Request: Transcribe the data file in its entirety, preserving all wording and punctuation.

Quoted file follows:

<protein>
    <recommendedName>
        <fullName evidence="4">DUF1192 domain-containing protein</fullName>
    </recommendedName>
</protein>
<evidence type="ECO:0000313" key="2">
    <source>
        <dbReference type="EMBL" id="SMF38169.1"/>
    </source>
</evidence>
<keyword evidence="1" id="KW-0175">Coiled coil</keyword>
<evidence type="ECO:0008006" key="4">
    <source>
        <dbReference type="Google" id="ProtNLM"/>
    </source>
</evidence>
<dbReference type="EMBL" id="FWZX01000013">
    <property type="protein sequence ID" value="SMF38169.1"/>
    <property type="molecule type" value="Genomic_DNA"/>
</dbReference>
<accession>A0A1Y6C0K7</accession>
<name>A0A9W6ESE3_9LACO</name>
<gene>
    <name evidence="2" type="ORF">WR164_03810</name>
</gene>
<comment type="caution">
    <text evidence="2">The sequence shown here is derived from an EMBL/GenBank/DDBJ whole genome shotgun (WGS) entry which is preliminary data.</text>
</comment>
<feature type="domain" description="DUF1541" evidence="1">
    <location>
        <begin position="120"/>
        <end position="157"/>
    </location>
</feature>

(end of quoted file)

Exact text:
<protein>
    <recommendedName>
        <fullName evidence="4">DUF1192 domain-containing protein</fullName>
    </recommendedName>
</protein>
<evidence type="ECO:0000313" key="2">
    <source>
        <dbReference type="EMBL" id="SMF38169.1"/>
    </source>
</evidence>
<keyword evidence="1" id="KW-0175">Coiled coil</keyword>
<evidence type="ECO:0008006" key="4">
    <source>
        <dbReference type="Google" id="ProtNLM"/>
    </source>
</evidence>
<dbReference type="EMBL" id="FWZX01000013">
    <property type="protein sequence ID" value="SMF38169.1"/>
    <property type="molecule type" value="Genomic_DNA"/>
</dbReference>
<accession>A0A1Y6C0K7</accession>
<name>A0A9W6ESE3_9LACO</name>
<gene>
    <name evidence="2" type="ORF">WR164_03810</name>
</gene>
<comment type="caution">
    <text evidence="2">The sequence shown here is derived from an EMBL/GenBank/DDBJ whole genome shotgun (WGS) entry which is preliminary data.</text>
</comment>
<feature type="domain" description="DUF1541" evidence="1">
    <location>
        <begin position="120"/>
        <end position="157"/>
    </location>
</feature>